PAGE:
The Monarch LCS’s updated ability to record files locally to an SD card or attached USB drive, and then transfer the data to network-mapped drives at a later time, is a helpful feature for IT administrators as it reduces the demand on the network during peak times. It could also avoids data loss during peak-hour transfers due to errors or connectivity issues. Transfers can be triggered manually or preprogrammed to occur at a preset time each day. The Monarch LCS tracks successful file transfers and avoids retransferring unless it is specifically requested. Failed or incomplete transfers are also tracked and tagged for future retransfer.
Here are details on the LCS.Leave a Comment
Back to Top
|Waves Audio Ships Their Primary Source Expander PluginWaves Audio is now shipping the Waves Primary Source Expander (PSE) plugin. PSE lets users reduce stage bleed and sensitivity to feedback when a mic is idle by automatically lowering mic levels between musical phrases — designed for live sound and for mixing live recordings.
PSE works like a fader that smoothly attenuates the channel’s level when the source goes below the threshold that’s been set. The user determines both the threshold and the amount of attenuation. Reducing stage noise leakage when microphones are idle will help users get an overall mix that is more coherent, more focused, and has better phase relations.
PSE also provides advanced sidechain and ducking controls for greater consistency and precision when treating complex live scenarios. Whether mixing FOH or monitors in a live venue or working on a live recording in the studio, PSE will ensure that mics are as loud and clean as they can be, while preserving the source’s original tone and the natural ambience of the location.
Waves Primary Source Expander plugin features:
- Reduces stage bleed and sensitivity to feedback when mics are idle
- Smoothly attenuates levels when source drops below the threshold defined
- User-friendly GUI for quick operation – set and forget
- Internal and external sidechain with HP/LP filters
- Ducking mode for added precision in complex live scenarios
- Release time presets
Here are all the tech specs.Leave a Comment
Back to Top
|Extron Intros More Powerful DMP 128 Plus Series Digital Matrix Processors with VoIP|
Extron just launched the new DMP 128 Plus Series, which is what the company is calling its next generation of Digital Matrix Processors featuring Extron ProDSP 64-bit “floating point” technology. DMP 128 Plus Series processors are equipped with 12 analog mic/line inputs, eight analog outputs, up to four channels of digital audio input and output via USB, up to eight audio file players, and new configurable multi-device macros. An ACP bus makes it easy to connect one or more ACP Series audio control panels, offering an economical solution for audio system control. DMP 128 Plus V models also include eight independent channels of VoIP, supporting Session Initiation Protocol – SIP 2.0. The DMP 128 Plus AT models provide Dante audio networking technology with connectivity for up to 48 digital audio inputs and 24 digital audio outputs. Configurable using Extron DSP Configurator Software, the DMP 128 Plus Series processors feature an expanded mix matrix, up to 84×48. DMP 128 Plus Series processors can be used anywhere from a credenza-based system to a large multi-rack system, and even in a large, complex, decentralized multi-building system.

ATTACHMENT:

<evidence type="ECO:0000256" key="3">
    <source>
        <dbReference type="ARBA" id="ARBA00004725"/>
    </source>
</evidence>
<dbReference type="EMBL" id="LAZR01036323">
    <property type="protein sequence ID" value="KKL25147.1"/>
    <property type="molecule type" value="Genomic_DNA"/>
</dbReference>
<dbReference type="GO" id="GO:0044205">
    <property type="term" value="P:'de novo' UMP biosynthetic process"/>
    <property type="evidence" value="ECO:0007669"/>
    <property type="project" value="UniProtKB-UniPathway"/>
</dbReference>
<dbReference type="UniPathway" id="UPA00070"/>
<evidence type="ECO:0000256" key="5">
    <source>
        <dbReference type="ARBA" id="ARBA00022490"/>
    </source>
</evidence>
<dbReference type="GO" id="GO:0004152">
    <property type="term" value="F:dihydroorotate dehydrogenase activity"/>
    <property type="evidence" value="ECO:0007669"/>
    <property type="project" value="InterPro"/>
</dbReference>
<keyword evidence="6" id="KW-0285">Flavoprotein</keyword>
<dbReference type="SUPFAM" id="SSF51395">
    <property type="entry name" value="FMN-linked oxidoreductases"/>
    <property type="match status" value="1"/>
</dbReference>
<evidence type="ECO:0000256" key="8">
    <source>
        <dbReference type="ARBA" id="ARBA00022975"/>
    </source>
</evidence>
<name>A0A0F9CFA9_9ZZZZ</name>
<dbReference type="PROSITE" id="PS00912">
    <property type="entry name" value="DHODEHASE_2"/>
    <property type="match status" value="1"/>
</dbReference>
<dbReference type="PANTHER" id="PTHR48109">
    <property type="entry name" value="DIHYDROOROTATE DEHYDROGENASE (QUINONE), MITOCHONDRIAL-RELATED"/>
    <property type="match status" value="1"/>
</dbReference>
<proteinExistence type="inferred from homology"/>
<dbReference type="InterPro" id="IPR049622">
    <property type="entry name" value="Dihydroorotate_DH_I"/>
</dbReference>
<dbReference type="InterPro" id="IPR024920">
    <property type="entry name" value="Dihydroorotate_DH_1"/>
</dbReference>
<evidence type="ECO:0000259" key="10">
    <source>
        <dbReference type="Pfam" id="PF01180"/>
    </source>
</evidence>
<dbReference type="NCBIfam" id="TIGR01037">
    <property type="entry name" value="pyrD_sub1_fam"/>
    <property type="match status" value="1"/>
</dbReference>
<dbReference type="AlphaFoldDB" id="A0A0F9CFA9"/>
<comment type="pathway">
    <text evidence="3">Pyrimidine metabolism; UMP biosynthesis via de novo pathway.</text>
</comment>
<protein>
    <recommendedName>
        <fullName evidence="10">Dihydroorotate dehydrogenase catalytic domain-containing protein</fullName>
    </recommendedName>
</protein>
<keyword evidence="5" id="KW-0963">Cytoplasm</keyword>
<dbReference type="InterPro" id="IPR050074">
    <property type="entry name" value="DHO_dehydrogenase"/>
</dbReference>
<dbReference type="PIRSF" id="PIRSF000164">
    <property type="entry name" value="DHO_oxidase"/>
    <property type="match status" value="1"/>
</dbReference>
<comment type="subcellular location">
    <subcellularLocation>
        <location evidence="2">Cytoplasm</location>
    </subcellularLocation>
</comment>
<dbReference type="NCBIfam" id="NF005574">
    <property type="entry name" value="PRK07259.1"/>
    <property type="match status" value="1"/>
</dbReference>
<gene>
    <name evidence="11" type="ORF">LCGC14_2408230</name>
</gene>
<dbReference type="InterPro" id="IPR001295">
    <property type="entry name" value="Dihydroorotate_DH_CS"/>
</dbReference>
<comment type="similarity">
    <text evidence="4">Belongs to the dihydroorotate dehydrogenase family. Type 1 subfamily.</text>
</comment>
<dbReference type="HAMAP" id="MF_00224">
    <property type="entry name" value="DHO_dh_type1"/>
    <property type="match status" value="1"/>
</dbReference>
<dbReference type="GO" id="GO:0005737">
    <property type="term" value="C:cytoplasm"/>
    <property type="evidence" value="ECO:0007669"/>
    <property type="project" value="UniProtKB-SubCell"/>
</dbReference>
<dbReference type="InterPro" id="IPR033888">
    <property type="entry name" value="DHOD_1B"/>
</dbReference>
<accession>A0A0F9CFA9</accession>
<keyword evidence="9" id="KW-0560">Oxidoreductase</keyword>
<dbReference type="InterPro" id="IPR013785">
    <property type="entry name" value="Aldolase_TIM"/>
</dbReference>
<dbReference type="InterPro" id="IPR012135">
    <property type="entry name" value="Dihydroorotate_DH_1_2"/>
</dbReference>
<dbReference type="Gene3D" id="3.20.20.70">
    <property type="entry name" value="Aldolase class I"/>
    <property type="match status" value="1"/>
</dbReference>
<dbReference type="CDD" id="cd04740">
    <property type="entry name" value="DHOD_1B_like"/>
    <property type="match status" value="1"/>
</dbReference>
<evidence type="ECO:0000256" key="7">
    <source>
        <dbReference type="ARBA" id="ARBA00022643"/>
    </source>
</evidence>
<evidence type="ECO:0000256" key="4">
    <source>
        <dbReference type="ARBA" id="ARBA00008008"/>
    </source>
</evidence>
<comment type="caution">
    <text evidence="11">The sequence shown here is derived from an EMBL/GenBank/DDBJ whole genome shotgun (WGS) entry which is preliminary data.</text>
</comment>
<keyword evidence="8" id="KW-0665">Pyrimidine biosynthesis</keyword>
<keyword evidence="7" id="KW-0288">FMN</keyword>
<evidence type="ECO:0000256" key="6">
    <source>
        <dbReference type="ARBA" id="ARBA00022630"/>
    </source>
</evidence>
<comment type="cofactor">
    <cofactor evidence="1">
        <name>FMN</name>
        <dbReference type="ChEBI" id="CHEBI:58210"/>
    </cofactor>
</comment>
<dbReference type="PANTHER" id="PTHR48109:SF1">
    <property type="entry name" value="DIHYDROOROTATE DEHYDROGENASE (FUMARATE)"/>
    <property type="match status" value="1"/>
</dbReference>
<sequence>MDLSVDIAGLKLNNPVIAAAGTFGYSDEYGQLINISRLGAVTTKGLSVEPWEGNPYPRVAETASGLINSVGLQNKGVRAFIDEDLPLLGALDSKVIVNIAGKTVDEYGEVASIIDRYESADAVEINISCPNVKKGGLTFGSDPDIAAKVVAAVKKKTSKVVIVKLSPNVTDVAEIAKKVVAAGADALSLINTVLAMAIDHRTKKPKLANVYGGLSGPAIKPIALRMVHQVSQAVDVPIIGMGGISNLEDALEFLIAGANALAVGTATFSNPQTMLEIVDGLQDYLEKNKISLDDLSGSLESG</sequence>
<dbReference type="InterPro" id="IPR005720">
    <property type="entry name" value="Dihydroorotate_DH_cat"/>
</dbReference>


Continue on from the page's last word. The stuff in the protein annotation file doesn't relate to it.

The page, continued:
The DMP 128 Plus C, DMP 128 Plus C AT, DMP 128 Plus C V and DMP 128 Plus C V AT models include Extron AEC for conferencing applications. AEC is essential for effective remote room-to-room conversations, ensuring clear, natural communication for all participants. These models include eight independent channels of high performance AEC, as well as selectable noise cancellation. Typical AEC processing can be challenged by conditions such as double-talk, when talkers from both ends are speaking simultaneously, and when near end talkers use wireless microphones. Extron AEC features advanced algorithms that deliver fast echo canceler convergence for optimal intelligibility, even in challenging conditions.